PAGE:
Sliders: The Mindgame Court
There may just be a TV-within-your-TV in every single Sliders episode. Why has Marshall McLuhan not called me yet???
Today I write about my favourite Season 1 episode, hands down. It has the best story, in the sense of completeness, fantasy, plausibility, complexity, and emotional impact. And my favourite part of it is Mindgame . . .
Want to play? It's simple! =D
First, the captains of both teams each take a buzzer. Then the referee says something like, "One hundred scientists surveyed, top three answers are on the board: name a feature of relativity." The captain who buzzes first gets to answer, and if his answer is the most popular one, he gets the ball for his team.
In the event that his answer doesn't top the board, the other captain is given a crack at the question so he can "steal" the ball. (You know, Family Fortunes was always one of my favourite game shows.)
Once it is clear which team has possession of the ball, another question is read--one which must be answered with a list. Only the player holding the ball is allowed to speak, and he must do so without getting tagged by the players on the other team. If he is at risk of being tagged, he can pass the ball to a teammate who will finish the answer for him.
(I can do three: Brachiosaurus, Diplodocus and Supersaurus)
When the answer has been completed, whoever is holding the ball can slam it down on one of the court's thirty-six squares to claim it for his team. And then the other team gets a chance with the ball.
It is indeed a "mind game" . . . but inasmuch as there is no actual problem solving going on, it is about as mentally demanding as Trivial Pursuit. (Not that I'm complaining. That's the only board game I do well at.)
But there's no denying that the game is physically rigorous--and I can imagine that even in this world, where famous physicists have the sort of celebrity status our world awards to athletes, there are some of them who see Mindgame the way some of us see our own professional sports. That is, all Roman excess and no Greek values.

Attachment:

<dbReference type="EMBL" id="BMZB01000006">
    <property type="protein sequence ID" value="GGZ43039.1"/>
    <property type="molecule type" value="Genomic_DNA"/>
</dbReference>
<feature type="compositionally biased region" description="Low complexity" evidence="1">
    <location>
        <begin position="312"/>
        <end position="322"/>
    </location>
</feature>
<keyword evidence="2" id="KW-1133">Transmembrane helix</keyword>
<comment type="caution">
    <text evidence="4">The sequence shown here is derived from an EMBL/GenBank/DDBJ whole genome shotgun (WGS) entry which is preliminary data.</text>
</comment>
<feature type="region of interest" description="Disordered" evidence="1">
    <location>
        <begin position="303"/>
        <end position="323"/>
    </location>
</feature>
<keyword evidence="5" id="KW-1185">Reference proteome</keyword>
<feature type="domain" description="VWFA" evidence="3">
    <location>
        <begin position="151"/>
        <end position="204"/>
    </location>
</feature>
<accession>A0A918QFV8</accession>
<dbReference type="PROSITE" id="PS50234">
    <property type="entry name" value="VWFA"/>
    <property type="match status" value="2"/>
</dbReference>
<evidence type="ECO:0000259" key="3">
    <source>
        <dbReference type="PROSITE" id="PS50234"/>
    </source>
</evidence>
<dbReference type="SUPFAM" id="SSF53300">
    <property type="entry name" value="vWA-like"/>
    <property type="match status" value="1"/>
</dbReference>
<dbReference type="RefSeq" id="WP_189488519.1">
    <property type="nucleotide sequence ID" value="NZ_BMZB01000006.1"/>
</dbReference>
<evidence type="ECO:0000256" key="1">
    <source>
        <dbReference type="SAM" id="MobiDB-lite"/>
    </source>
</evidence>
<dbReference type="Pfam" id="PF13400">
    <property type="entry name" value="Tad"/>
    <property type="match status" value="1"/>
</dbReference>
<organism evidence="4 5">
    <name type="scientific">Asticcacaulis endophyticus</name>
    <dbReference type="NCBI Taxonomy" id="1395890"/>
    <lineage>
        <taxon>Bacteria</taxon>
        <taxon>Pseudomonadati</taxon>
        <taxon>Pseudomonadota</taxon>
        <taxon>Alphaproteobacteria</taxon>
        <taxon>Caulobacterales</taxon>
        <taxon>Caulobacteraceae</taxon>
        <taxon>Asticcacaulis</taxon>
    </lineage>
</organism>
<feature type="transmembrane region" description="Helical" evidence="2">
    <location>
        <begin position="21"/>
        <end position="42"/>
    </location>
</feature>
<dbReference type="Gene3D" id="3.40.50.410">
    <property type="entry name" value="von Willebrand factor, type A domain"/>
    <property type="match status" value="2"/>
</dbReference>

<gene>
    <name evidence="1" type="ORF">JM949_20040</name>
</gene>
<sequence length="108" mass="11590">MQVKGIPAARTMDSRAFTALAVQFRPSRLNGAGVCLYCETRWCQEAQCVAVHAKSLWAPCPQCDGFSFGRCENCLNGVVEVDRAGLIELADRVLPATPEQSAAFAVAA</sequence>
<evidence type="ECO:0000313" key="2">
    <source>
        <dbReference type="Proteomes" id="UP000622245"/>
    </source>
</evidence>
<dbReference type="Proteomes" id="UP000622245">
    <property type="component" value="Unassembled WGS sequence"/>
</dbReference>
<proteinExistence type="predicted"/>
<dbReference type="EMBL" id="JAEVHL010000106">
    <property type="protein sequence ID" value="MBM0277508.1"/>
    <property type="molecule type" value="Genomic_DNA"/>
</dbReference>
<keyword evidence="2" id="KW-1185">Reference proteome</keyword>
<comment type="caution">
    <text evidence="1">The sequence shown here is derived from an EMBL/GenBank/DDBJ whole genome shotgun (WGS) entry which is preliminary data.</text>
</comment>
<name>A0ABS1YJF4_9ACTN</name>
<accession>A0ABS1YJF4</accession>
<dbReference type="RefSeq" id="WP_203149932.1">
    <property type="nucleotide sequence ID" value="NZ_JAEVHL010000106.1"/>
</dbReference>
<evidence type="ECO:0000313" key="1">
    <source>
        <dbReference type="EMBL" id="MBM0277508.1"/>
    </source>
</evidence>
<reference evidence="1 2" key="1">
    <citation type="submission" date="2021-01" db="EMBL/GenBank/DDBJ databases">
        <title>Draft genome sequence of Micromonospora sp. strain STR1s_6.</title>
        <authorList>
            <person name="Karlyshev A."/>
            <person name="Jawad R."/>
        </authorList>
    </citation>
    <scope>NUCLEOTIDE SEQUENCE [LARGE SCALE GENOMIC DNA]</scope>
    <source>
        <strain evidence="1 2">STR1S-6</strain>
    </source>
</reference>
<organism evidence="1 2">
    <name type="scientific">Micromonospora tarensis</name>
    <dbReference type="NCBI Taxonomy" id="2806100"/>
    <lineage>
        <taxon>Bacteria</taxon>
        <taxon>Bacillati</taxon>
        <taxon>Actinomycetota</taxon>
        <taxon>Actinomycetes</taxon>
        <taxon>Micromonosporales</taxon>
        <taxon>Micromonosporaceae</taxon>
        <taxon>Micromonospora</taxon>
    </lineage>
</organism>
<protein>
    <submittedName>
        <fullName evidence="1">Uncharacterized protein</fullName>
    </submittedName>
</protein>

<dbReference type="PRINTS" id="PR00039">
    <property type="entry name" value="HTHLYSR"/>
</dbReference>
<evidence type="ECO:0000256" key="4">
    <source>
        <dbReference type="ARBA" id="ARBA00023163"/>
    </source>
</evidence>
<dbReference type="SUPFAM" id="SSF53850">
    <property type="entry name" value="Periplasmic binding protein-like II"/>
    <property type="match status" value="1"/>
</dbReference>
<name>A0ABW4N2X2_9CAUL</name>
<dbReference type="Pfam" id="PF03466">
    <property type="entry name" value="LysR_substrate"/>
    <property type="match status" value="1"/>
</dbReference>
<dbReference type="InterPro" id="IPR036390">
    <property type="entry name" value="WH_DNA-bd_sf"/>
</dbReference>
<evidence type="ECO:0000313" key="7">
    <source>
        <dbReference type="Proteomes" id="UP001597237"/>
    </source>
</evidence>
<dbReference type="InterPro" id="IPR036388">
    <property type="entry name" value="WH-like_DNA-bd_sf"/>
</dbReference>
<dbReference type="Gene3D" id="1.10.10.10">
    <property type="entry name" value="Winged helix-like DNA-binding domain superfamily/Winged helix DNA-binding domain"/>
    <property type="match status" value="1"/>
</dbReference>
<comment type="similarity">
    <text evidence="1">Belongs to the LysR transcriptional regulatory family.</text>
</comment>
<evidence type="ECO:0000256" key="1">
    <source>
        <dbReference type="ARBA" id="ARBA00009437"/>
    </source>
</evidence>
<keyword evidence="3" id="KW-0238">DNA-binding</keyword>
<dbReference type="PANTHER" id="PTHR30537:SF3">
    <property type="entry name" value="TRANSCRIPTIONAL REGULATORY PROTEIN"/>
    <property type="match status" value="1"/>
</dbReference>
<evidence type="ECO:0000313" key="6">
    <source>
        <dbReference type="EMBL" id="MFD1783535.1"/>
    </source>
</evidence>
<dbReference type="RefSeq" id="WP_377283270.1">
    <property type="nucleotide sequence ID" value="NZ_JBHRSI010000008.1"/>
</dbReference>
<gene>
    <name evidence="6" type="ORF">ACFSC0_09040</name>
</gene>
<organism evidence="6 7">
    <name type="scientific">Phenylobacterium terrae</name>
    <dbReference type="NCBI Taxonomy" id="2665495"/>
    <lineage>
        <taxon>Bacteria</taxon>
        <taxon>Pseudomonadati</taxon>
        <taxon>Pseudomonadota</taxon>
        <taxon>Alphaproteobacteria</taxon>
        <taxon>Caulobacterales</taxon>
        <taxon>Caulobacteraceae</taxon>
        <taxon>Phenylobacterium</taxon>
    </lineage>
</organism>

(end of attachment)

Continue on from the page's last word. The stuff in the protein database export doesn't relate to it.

Then again, perhaps the appeal is in the strategy. It's not just about collecting the most number of squares on the court, but about collecting the squares that will let you take the other team's squares and keep your own squares safe.
If you block a line of the other team's squares by claiming the squares on both ends, then your team can take all the inner squares. But of course, you have to do this before the clock runs out on your turn!
Mindgame is reason enough for me to want to slide into this world every Saturday. (Well, every Saturday after my German lessons.) I could never play on a professional or even collegiate level, of course, but I'm sure I'd acquit myself decently in a game of pickup Mindgame at a community court.
If I play often enough, I may even take some of the star athletes seriously. Which finally brings me to the character twist. You see, in our world, we don't have the best opinion of professional athletes. We tend to think that people who make millions by being bigger, faster and stronger than the competition, though only in the bubble of some field or court, are inferior to those who must fall back on intellectual skills (like, you know, bookkeeping) in order to make an average living. And we've all probably said something like, "In an ideal world, _____ would make more money than entertainers," at one point in the past. This world accepts the challenge.
(Yes, I'm still counting)
So what happens when you take two Physics geniuses and make them really big stars? So I don't give away any (more) spoilers, let's just say that no profession is immune to the corruption that comes from celebrity status and the lure of money. (But we could have learned this from our own history . . .)
It can be sobering to think that the main reason you're not a huge jerk is that your circumstances have kept you in line. (Your conscience? What's that?) We all like to think we're more moral than this, but do we really know?
Your Turn to Slide: If your profession or specialty had celebrity status in another world, how big a star would you be?
Nota Bene: Only after I published the last Sliders post did I realise that I had, just like the Fox broadcasting company before me, put the Season 1 episodes in the wrong order. So the last post has been archived as "Episode 9", while this one shall be archived as "Episode 8".